Twenty years ago the assumption was that if your mother died from breast cancer, you would more likely die from the disease as well. Now, genetic testing and preventative surgeries have given women options to outlive their mothers.
Ten yeas ago, the assumption was that to find your buddies from high school and connect with them you would have to spend a lot of time doing research by phone. Now, FaceBook has created new possibilities to connect people all over the world in moments.
What’s not possible today that could be possible tomorrow?
Growing up, anytime I said that I couldn’t do something my dad would always ask me the same question. I’d say “Dad, I can’t get an A in chemistry.” And he’d say “Who chiseled that over the door?” “Dad, I’m too young to be a sales manager.” “Who chiseled that over the door?” “Dad, I have a 54% risk of getting ovarian cancer.” “Who chiseled that over the door?”
Asking that same question over and over throughout my life meant I was constantly challenging assumptions and creating new possibilities.
With the news of a genetic mutation on my BRCA 1 gene, the assumption was that I had a 54% chance of getting ovarian cancer and I was 87% likely to get breast cancer.
“Who chiseled that over the door?”
After asking the question, I focused on three things. I got clear about what really drives my decisions, I revived my sense of optimism that things will work out and I chose to become a “pre-vivor.” Those three things were the keys to new possibilities.
First, I got clear about what drives every decision I make. Anything you can do to help you distill your core values is a good first step when making a decision. With your top five “drivers” in front of you, decision making is easier. The first decision, to do everything possible to aggressively change the path of my health was easy when referenced against my drivers: legacy, connection, making a difference, freedom and health.
Second, I revived my sense of optimism. With any bad news it’s hard to immediately think from a place of optimism. People come out of the woodwork to tell you their horror stories. Not wanting to be “Pollyanna” about the topic, but also not willing to hear stories of doom and gloom, I made a choice to focus on getting the data I would need to ensure a positive outcome. There is no shortage of amazing women to talk to who had been down the path and felt fantastic in the end.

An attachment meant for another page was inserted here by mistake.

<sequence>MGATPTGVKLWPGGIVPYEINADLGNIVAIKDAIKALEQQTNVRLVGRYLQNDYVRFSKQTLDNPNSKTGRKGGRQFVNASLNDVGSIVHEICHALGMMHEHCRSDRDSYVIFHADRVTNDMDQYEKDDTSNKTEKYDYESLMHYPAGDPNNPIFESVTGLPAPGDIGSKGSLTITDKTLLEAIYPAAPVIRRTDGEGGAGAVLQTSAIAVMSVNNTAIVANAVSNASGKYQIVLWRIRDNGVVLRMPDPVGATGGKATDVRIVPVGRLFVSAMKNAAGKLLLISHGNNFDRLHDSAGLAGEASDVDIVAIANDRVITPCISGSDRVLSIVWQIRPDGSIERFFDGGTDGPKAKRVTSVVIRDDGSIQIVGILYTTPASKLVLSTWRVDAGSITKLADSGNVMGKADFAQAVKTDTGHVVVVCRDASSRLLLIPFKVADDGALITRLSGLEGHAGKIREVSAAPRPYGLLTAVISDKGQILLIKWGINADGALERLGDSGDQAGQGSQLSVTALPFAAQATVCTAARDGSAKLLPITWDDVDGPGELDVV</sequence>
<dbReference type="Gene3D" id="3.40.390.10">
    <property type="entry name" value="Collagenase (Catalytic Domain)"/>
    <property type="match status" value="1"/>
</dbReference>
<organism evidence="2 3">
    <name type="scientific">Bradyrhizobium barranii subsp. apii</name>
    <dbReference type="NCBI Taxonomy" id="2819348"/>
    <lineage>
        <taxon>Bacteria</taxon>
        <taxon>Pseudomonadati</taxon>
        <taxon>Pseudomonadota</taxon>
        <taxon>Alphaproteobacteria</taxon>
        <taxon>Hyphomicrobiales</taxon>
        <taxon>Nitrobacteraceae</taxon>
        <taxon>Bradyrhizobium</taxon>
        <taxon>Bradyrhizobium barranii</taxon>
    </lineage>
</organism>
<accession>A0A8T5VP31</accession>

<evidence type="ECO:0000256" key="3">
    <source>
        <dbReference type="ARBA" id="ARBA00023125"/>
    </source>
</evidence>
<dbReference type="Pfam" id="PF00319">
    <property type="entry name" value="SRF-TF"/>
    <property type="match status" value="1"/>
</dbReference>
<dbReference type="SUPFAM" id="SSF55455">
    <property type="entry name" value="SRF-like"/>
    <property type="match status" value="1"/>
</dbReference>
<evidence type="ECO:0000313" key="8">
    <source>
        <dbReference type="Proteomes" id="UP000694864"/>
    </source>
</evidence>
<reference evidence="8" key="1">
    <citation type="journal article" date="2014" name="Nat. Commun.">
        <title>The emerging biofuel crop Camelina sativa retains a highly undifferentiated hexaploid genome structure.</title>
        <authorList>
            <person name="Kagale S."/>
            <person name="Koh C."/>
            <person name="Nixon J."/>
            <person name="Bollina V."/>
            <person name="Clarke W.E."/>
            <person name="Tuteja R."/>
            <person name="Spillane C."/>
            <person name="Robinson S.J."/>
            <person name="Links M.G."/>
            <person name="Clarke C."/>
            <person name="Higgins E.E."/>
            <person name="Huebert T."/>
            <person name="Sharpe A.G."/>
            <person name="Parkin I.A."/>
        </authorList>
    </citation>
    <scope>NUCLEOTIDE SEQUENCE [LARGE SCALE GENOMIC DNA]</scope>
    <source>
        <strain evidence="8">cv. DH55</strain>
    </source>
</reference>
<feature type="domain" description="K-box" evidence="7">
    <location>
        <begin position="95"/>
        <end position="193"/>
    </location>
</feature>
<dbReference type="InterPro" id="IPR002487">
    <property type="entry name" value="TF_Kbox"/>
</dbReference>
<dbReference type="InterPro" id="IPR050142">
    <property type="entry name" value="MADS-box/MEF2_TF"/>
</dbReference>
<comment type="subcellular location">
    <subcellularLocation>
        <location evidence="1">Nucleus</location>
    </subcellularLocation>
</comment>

You can only make decisions based on the information you have and while the internet makes it easier to search, medical lingo makes it difficult to understand. It was only after consulting with more than twenty women, nine surgeons and reading countless posts in chat rooms on www.hystersisters.com, www.bebrightpink.com, and several other sites that I felt totally comfortable that I was asking the right questions, uncovering all my options and able to make the best decisions for me. Getting a second opinion from a surgeon (well, a fifth opinion in my case) led me to a much better decision for me. Hey, I didn’t marry the first guy I dated, I wasn’t about to let the first surgeon I met take out my uterus! (Watch a great video http://www.givemeasecond.com)
Third, I took action to fight the cancer as if I already had the diagnosis and as a result became a “pre-vivor.” Cancer survivors bravely fight and win the battle against their disease. Pre-vivors fight the same battle, but they do it before the cancer shows up to the party.
Of course, not all women will make the same choice I made, but all women can take the time to get a second opinion.
In the end, it worked. Today, my risk of both cancers is less than 2%. I don’t know what will kill me, but I have a pretty good idea of what won’t kill me and that is something you can chisel over the door.
Merit Gest teaches people how to become Possibility Thinkers at conferences around the globe. To book Merit for your next event, please call 720-980-1286, or visit www.MeritGest.com